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Tag archives for New York

Snow-Laden-Trees in Central Park

This post is the last in the Click! Click! Click! Series which profiles interesting photographic moments that Kike captures during his travels.   Man in red coat under a canopy of snow-laden-trees.   This photograph is available at the National Geographic Online Store. Follow Kike Calvo on Blog,  Facebook, Twitter, Web, Tumblr, LinkedIn or Instagram.

Reinventing Shelters for Humans and Pets

Sponsor Content: This content is brought to you by Purina Better With Pets.  Rita Garza considers herself very fortunate. In the past 18 months, she has been able to combine her “two passions: improving services and increasing awareness for victims of domestic violence” with her “deep love for animals.” Rita works for Urban Resource Institute (URI) in…

November 16, 2014: Speed Climb 3,000 Foot Walls, Meet the Darwin of NYC’s Rodent World and More

This week on National Geographic Weekend, join host Boyd Matson and his guests as they set a speed record on El Capitan, prosecute poaching kingpins, share survival tips for extreme weather, dig up clues on ancient tsunamis to study for future risk, hold our breath to survive a surfing disaster, call the Malagasy military for an airlift, understand the evolution of New York’s rats, and mourn the Sherpa guides and porters lost on Everest.

Winter Road Salt – the Next Acid Rain? – May Threaten Adirondack “Queen of American Lakes”

Tendrils of fog curl above the waters of the Queen of American Lakes, as Lake George in New York’s Adirondack Mountains is known.  Biting winds gusted out of the northwest yesterday, and an early snow is forecast for tomorrow.  But for this one afternoon in late fall, cold winds fetching across slate-gray waves have gone…

Ecological Restoration of an Indigenous Community on the US-Canadian Border

Environmental justice concerns in Native communities across the Americas have been a source of continuing social conflict. Addressing the injustices of the past and rebuilding trust between companies, governments and communities remains a challenge. In this guest article, Kim McRae, a doctoral candidate at the University of Vermont with twenty years of community advocacy experience…

Bear Cub Mystery in NYC: Explaining Recent Black Bear News

A mysterious black bear cub found dead in New York City’s Central Park this week could not have gotten there on its own, expert says.

March 24, 2014: Big Wave Crashes, Haitian Folk-Tunes, Babysitting Gorillas and More

Join radio host Boyd Matson every week for adventure, conservation and green science. This week they are held underwater until they blackout and are rescued, put Langston Hughes’ poetry to music, study bats in the living room, grow up with gorillas, survive a deadly Antarctic expedition, remind travelers to represent their nations, refuse to order bluefin tuna sushi, and create stronger laws to protect elephants.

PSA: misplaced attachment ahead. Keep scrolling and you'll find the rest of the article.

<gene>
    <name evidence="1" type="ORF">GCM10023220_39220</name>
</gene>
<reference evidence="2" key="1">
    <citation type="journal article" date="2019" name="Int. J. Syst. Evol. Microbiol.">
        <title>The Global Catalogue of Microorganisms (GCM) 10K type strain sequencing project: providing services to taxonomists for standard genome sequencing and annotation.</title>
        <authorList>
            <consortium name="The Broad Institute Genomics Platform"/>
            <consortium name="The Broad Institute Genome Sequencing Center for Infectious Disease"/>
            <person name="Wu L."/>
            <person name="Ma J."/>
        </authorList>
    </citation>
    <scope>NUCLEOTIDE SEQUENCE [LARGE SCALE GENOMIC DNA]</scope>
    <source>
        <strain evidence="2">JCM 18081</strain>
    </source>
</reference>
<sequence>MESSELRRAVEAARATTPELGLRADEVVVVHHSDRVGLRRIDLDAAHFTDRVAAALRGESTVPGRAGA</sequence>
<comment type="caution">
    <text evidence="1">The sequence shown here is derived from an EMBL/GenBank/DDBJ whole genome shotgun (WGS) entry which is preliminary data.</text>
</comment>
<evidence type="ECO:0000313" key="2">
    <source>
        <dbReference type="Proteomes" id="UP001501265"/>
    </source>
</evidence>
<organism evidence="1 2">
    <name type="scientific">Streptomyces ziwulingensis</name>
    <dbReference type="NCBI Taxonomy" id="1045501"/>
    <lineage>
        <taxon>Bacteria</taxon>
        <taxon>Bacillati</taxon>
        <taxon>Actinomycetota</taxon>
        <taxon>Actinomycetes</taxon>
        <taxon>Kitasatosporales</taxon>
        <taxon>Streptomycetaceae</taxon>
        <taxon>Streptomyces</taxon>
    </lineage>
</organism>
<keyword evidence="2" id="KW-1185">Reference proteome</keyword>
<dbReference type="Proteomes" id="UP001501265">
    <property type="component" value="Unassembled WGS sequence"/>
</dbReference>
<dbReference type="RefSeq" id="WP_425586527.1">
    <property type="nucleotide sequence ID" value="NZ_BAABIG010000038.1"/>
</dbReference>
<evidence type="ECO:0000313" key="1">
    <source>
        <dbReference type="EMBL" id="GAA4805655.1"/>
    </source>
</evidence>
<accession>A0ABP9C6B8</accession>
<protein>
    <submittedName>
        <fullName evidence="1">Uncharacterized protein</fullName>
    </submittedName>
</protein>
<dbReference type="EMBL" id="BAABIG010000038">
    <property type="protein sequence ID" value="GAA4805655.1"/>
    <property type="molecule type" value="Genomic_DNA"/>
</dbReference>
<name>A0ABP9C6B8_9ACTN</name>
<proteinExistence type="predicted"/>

Ron Haviv´s Testimony

    “I believe and have dedicated my life to witnessing history in an attempt to create a body of evidence that holds people accountable,” said Ron Haviv. Testimony, Haviv’s first solo exhibition at Anastasia Photo in New York, spans 23 years and 18 countries, from Bosnia to Haiti to Libya. Haviv has documented three genocides and over…

Cool Gadgets: New Smartphone App for PhotoPlus Expo

This post is the latest in the series Cool Gadgets, which profiles Kike´s selection of machines, inventions, tools, toys and gear in the interest of photographers, travelers and explorers.   PDN PhotoPlus International Conference + Expo has announced a new app for iOS, Android and BlackBerry devices is now available for this year’s event, scheduled October 23-26,…

September 8, 2013: Paddling Through Russia’s Remotest Rivers, Playing Matchmaker for Rhinos, and More

Join us this week, as we paddle 3,000 miles through the remotest rivers in Mongolia and Russia, try to help in Syria’s civil war by starting a children’s camp for refugees, create a dating game for rhinos, film Africa’s disappearing megafauna, and ride hogs across the United States.

Interactive Map Color-Codes Race of Every Single American

It sounds somewhat implausible, but a University of Virginia academic has designed an interactive map that color-codes the geographic distribution of every single American, drawing on the last census. The Racial Dot Map uses 308,745,538 blue, green, red, and other colored dots to represent the race of every American in the place that person lives.…

Truth or Hype: Deconstructing “Don’t Frack My Mother”

“Don’t Frack My Mother.” That’s the title of a catchy folk song now making the web rounds, written by Beatles scion Sean Lennon and performed by Yoko Ono, Liv Tyler, and assorted other celebrities. The song is intended to send a message to New York governor Andrew Cuomo, who will decide, likely later this month,…

Looming Sequester Has Implications for National Weather Forecasting, Energy

Unless Congress reaches a deal by Friday, a set of automatic spending cuts—known as the sequester—will take effect. According to the Obama Administration, this trigger, for $85 billion worth of across-the-board federal spending cuts, is expected to have significant implications for climate and energy. Newly released estimates by the White House detail how the cuts are projected to impact programs in each state. Decreases in environmental…

The Fight Against Climate Change Needs a Retrofit

The New York City apartment building where I grew up was built in the early 1960s.  The building’s heating system still has only one thermostat for more than 150 apartments, and that thermostat is usually set in the mid-70s. If it’s too hot, you must manually adjust each radiator in the apartment (and there’s one…

Click! Click! Click! The Blizzard